Newsweek goes paperless: Are we seeing the death of the written word as we know it?

I HAVE a good friend who has less than three months left before he completely passes on to a new dimension. Through the decades, I must admit that our relationship has been pretty much a one-way street.

While I learn and derive entertainment and food for thought from his engaging stories and liberal views, all I can give him in return, apart from a few measly pesos, is my time as well as my undivided attention. His name is Newsweek, and I feel old, orphaned and almost irrelevant by his impending full transition from print to digital.

In the advent of the digital age and with people’s increasing dependence on tablets and smartphones, Newsweek’s decision to abandon its print edition in favor of an all-digital format is a foregone conclusion.

Not if, but when

It wasn’t a question of if, as the cliché goes, but when, as newsweeklies, including Newsweek, which debuted in US newsstands in 1933, has slowly been overtaken by technology, making it possible for anyone and everyone to participate and weigh in on events no matter how distorted, infantile and limited such views are.

How long can Time, Newsweek’s older and arguably more celebrated rival, continue to stem the rising tide of change?

A recent front-page wire story on the Philippine Daily Inquirer put it best. While Americans as recent as eight years ago, for instance, used to wait eagerly four or five days after a presidential debate for newsweeklies like Newsweek, US News & World Report and Time for their respective takes, they now can surf the net in real time for a blow-by-blow analysis of the Obama-Romney encounter.

(US News & World Report had been reduced from weekly to fortnightly to monthly before going exclusively online. From a weighty newsweekly that dealt on US politics and global events, it has degenerated to an online publication on such limited and seemingly irrelevant concerns as college rankings in the US, hospitals and personal finance.)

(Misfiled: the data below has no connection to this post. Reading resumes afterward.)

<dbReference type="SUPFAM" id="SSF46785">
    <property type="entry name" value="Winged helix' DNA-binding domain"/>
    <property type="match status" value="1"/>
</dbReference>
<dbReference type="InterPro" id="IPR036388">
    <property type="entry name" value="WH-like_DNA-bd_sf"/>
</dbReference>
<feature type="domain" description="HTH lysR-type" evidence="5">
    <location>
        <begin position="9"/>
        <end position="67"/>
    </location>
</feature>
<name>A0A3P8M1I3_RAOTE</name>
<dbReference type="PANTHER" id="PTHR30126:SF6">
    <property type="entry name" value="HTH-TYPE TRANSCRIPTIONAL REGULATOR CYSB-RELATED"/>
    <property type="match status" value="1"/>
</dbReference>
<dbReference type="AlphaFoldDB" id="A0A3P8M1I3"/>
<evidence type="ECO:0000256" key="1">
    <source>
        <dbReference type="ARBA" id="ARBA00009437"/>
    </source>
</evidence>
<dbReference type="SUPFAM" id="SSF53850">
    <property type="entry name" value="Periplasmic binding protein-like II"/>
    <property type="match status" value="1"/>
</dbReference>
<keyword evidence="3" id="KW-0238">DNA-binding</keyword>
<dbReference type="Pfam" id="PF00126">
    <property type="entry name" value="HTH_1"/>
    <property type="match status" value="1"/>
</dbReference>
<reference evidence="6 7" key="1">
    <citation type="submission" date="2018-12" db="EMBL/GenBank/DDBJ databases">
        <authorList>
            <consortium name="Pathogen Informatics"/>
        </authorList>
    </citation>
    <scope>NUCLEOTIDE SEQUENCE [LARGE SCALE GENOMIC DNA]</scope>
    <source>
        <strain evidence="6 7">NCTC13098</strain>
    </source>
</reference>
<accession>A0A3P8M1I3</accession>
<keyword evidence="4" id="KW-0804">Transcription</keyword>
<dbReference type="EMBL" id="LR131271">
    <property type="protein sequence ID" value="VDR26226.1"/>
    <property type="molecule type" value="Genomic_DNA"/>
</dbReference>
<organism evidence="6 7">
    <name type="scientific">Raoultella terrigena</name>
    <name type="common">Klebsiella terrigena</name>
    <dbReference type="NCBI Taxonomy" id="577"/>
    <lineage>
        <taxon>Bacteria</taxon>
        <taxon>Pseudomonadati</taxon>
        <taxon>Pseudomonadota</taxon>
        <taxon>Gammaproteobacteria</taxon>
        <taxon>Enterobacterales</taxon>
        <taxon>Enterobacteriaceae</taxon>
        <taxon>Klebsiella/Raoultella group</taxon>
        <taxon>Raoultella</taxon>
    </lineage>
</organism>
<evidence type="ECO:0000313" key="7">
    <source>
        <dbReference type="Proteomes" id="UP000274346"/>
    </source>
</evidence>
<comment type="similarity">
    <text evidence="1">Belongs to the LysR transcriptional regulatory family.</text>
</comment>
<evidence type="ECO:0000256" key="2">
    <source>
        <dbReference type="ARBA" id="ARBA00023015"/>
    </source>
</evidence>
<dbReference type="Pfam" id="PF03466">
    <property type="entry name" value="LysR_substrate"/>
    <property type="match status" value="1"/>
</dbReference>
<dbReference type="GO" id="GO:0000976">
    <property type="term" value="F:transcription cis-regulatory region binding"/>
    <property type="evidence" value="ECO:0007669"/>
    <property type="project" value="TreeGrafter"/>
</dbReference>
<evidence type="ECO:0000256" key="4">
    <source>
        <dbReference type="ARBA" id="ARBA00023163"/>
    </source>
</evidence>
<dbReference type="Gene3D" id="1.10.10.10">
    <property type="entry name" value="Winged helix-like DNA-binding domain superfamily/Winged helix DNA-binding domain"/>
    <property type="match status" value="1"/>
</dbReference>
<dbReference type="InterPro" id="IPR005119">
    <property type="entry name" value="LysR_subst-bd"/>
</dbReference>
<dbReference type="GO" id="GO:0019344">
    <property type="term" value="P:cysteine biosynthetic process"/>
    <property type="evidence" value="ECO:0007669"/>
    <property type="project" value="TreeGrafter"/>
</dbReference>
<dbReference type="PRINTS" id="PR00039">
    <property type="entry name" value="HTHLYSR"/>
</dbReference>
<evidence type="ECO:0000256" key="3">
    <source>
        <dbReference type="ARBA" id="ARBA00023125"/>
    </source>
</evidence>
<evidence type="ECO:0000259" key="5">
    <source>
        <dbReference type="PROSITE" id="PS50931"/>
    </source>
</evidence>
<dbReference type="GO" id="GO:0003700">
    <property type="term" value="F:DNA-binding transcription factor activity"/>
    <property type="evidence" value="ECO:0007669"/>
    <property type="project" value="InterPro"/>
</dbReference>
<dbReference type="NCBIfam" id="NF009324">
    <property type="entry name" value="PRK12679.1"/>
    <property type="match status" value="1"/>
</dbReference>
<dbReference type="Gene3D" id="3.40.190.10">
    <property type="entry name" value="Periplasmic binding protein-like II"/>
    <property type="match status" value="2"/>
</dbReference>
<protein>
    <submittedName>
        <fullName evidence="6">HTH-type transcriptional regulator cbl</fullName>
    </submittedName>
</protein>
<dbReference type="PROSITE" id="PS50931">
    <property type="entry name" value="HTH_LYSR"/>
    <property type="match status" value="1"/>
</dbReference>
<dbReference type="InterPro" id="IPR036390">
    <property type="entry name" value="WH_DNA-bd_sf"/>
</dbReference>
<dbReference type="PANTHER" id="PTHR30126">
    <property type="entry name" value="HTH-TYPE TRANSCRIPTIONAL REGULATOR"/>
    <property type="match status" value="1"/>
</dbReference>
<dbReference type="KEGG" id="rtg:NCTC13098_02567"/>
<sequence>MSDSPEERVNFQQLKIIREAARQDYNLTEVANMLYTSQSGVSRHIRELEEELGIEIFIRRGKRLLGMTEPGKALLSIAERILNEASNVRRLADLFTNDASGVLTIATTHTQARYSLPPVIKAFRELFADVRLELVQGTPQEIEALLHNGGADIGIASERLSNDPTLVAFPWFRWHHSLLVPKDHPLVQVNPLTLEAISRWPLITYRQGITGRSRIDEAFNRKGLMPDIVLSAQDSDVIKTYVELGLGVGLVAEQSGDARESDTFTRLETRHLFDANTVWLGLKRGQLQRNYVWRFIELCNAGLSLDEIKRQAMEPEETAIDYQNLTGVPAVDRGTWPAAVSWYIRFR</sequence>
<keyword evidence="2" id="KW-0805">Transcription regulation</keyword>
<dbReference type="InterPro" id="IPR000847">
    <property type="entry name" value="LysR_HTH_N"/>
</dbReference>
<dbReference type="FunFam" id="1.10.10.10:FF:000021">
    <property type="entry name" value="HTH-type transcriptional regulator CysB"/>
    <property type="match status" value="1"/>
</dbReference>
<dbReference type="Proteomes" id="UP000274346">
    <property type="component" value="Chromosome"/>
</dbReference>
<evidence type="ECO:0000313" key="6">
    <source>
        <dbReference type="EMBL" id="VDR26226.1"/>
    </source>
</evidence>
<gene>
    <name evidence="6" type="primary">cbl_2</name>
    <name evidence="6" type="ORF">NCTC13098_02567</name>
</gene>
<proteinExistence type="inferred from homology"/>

Jumping the gun

The quality of such instant perspectives found in online magazines is no longer important. Despite time constraints, some like Slate, the Atlantic and The Huffington Post still manage to produce good, incisive and entertaining pieces, but a good number, in their rush to jump the gun at the competition, come up with so-so offerings.

What’s important to today’s harried news consumers, it seems, is immediacy—in an almost literal sense. The shorter the piece, the better it is for you to reach these kids. Write long, meandering pieces at your own peril. The next site is just a tap or two away.

This right here, right now mentality most evident among members of Generation Y and the so-called Millennials, apart from leaving them with shorter attention spans, has saturated them to so much stimulus that when newsweeklies arrive in the mail, these young people are no longer as hungry as their parents and grandparents were for provocative and insightful analyses provided by these printed institutions. At the same time, they’ve also shown a insatiable need for information, mostly in bite-size forms, while they’re on the go or during lulls (like waiting for the bus or stewing in traffic) in their packed schedules.

Dwindling circulation rates for Newsweek and its rivals could only mean two things: a decrease in both influence and ad revenues. Not only does glossy paper, which these magazines are printed on, cost money, shipping each weekly issue to the far reaches of the earth could lead to further delays (of course, shipping entails expenses, too). It’s a no-win situation, really.

Many deem this latest development as the impending death of print media as we know it. Sociologist and Philippine Daily Inquirer opinion columnist Randy David sees it a bit differently.